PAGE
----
The wild sequence of 3’UTR of G6PD was submitted to regRNA and MicroInspector programs to detect putative miRNAs target sites. The mutant variant of ss218178024, ss218178027 and ss218178028 was also submitted to evaluate effect of each SNP on creating or destroying the miRNAs target sites. However, in silico analysis indicated that three miRNAs have potential to bind to the regions encompassing ss218178024A. Of note, SNP ss218178024 is located inside seed region of these miRNAs which are hsa-mir-204, hsa-mir-211 and has-mir-1249 (figure 3). Moreover, further computational analyses reveal that transition of A to G in SNP ss218178024 creates additional miRNA target site for has- miR-877* which also is located inside seed region. Neither ss218178027 nor ss218178028 is targeted by any miRNA. The RNAhybrid program (Rehmsmeier et al. 2004) was implemented as a tool for finding the minimum free energy (MFE) hybridisation of mRNA and each miRNA.
Figure 3 The predicted binding site for hsa-mir-211(A), hsa-miR-1249 (B), hsa- mir-204 (C) and hsa-miR-877* (D) at 3´UTR of G6PD gene. Perfect Watson-Crick or wobble base pairings between the 5´ end of the miRNA and the 3â€² UTR target sites was observed. The minimum free energy (kcal/mol) of hybridization is shown in parentheses. Position of ss218178024G is indicated by arrows.
Using the program mFold and Genebee, we determined the potential effect of the SNP sequence alterations on RNA folding. As shown in figure 4, ss218178024G is predicted to alter the secondary structure of G6PD mRNA. Also, the free energy of full length mRNA and as well 3’UTR predicted to be affected by this substitution. The lower free energy in wild type indicates that mRNA might be more stable in wild type compare with the mutant. In the other word, it is suggesting that altered mRNA is capable to faster degradation. We also submitted the substituted nucleotide sequences of ss218178027A and ss218178028C to the GeenBee and mFold server. No change in the secondary structure of neither full length mRNA nor 3’UTR was observed. It might be assuming that ss218178027A and ss218178028C do not probably modify mRNA processing.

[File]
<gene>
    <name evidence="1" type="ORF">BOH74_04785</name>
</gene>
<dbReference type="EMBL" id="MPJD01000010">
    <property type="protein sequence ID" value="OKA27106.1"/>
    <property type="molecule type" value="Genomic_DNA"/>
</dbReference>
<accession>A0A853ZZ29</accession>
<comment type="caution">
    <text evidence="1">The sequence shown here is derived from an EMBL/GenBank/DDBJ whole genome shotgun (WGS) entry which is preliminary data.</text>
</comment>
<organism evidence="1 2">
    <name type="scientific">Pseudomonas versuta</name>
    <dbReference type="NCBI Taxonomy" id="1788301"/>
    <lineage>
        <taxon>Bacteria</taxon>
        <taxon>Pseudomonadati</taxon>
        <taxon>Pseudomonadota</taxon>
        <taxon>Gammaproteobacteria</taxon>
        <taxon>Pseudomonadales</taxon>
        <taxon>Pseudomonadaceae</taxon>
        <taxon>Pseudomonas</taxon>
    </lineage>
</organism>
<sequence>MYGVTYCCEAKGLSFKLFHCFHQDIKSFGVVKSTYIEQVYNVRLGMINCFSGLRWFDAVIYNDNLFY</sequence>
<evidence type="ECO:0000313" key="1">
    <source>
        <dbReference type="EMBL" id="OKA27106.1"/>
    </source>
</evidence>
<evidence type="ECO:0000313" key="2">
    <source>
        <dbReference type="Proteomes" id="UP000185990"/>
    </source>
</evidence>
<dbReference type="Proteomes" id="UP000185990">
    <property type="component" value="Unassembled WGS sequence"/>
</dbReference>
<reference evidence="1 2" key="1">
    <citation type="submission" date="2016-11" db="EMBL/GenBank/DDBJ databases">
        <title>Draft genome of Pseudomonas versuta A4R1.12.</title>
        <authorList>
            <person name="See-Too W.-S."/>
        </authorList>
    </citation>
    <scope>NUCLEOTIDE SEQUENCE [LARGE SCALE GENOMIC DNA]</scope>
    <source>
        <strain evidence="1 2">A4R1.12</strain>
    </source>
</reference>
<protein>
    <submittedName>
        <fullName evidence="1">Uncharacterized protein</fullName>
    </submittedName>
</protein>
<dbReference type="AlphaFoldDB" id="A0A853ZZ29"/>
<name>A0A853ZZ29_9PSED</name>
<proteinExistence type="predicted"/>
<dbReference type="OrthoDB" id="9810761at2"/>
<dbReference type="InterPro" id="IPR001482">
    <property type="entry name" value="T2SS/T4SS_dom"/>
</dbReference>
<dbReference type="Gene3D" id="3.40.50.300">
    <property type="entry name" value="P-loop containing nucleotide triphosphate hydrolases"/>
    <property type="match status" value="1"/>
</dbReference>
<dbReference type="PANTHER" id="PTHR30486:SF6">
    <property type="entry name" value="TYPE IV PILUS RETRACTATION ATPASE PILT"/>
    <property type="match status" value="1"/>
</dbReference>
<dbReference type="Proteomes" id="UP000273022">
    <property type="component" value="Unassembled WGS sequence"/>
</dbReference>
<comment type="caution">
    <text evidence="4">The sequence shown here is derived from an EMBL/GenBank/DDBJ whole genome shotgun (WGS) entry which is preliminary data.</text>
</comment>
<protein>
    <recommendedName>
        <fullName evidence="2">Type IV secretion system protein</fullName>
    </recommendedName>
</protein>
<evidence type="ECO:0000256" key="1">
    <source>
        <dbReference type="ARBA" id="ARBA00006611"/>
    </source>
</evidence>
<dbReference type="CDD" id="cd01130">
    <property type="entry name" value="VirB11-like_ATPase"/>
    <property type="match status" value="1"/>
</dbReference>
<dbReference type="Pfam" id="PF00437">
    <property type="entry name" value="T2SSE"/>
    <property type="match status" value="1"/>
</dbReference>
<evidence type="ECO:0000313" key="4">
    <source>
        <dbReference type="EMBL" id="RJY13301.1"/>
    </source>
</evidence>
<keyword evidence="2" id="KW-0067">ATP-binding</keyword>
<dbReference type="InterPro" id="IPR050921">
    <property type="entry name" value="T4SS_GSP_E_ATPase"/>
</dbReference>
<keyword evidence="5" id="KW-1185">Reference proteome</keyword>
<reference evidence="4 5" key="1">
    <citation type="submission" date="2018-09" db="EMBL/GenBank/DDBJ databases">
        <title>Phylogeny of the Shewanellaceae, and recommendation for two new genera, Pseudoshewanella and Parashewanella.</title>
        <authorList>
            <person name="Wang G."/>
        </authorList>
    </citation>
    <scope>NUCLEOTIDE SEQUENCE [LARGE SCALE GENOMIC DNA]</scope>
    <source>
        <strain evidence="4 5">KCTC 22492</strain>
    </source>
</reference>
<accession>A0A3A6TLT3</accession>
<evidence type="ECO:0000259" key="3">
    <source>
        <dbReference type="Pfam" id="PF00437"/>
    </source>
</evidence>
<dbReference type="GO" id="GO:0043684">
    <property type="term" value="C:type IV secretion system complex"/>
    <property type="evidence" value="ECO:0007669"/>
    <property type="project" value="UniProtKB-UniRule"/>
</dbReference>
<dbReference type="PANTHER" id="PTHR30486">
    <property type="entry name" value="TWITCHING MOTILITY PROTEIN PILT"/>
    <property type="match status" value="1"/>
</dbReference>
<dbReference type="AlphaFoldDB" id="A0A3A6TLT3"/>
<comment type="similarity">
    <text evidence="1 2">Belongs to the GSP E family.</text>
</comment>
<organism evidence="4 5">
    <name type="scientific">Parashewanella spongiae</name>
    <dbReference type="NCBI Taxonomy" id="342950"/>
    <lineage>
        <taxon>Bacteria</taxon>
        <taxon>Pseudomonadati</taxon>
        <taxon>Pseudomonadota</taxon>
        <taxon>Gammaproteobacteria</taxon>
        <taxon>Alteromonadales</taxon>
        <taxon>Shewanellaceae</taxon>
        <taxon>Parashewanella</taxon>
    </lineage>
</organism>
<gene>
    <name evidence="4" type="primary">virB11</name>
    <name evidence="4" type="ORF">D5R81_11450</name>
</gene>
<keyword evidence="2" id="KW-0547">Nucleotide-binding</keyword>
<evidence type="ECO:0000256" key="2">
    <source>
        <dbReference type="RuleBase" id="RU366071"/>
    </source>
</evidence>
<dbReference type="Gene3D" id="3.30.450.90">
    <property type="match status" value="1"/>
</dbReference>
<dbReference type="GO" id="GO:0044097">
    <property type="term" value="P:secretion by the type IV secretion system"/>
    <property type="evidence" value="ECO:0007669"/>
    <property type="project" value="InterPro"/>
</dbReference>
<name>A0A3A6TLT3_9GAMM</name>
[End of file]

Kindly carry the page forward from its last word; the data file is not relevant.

Consequently, secondary structure of 3´UTR of G6PD mRNA has been also checked for the accessibility of miRNA binding site. A stable base-paired duplex observe in the allele A (figure 4a2) and improper binding for allele G (figure 4b2) (arrows show position of changes). Then, it can be assume that miRNAs can be bind to the target site in mRNA due to the accessible site in the substitution of ss218178024G.
Genotype Change in secondary structure Change in secondary
of full length of mRNA structure of 3´UTR
1311T No –
ss218178024G Yes Yes
1311T+ ss218178024G Yes –
ss218178027A No No
1311T + ss218178027A No –
ss218178028T No No
1311T + ss218178028T No –
Figure 4 Predicted secondary structures of full length wild-type mRNA (A1) and 3´UTR (A2) compare with predicted secondary structures of full length mRNA relating to allele 1311T plus ss218178024G (B1) and 3’UTR relating to ss218178024G (B2). The free energy (kcal/mol) of the
full-length mRNA and 3’UTR is shown in parentheses.
A recent systematic study of G6PD deficiency indicated a global prevalence of 4.9% with varying frequencies among different ethnicities (Nkhoma et al. 2009). Although comprehensive studies have identified the molecular basis of G6PD deficiency worldwide, some pertinent questions remain to be addressed. For instance, several studies have reported deficient samples with unknown mutation(s) (Ara´mbula et al. 2000; Nuchprayoon et al. 2008; Barisic 2005; Laosombat 2005; Pietropertosa 2001; Jiang et al. 2006). Additionally, the silent mutation genotype of C1311T in exon 11 combined with IVS11T93C (G6PD 1311/93) does not explain the phenotype of G6PD deficiency in their carriers. Since there are appears to be no clear linkages to known sequence mutations with these examples, factors extrinsic to the G6PD gene sequence information need to be investigated. These factors may include the roles played by mRNA processing, the untranslated regions (UTRs) and regulatory function by miRNAs. To the best of our knowledge the importance of mRNA processing and regulation by miRNAs has not been extensively studies with regards to G6PD deficiency. The roles of the UTRs of the G6PD gene have also not received much attention. Our literature search revealed two reports which had evaluated the role of the 3´UTR of G6PD gene in their respective deficient population and these reports did not reveal any SNP in the 3´UTR for G6PD deficient individuals (Nguyen Thi Hue 2009; Karadsheh 2005). Our present study attempts to shed light on the possible role(s) of the 3’UTR of mRNA in G6PD deficiency, especially in the case of G6PD 1311/93.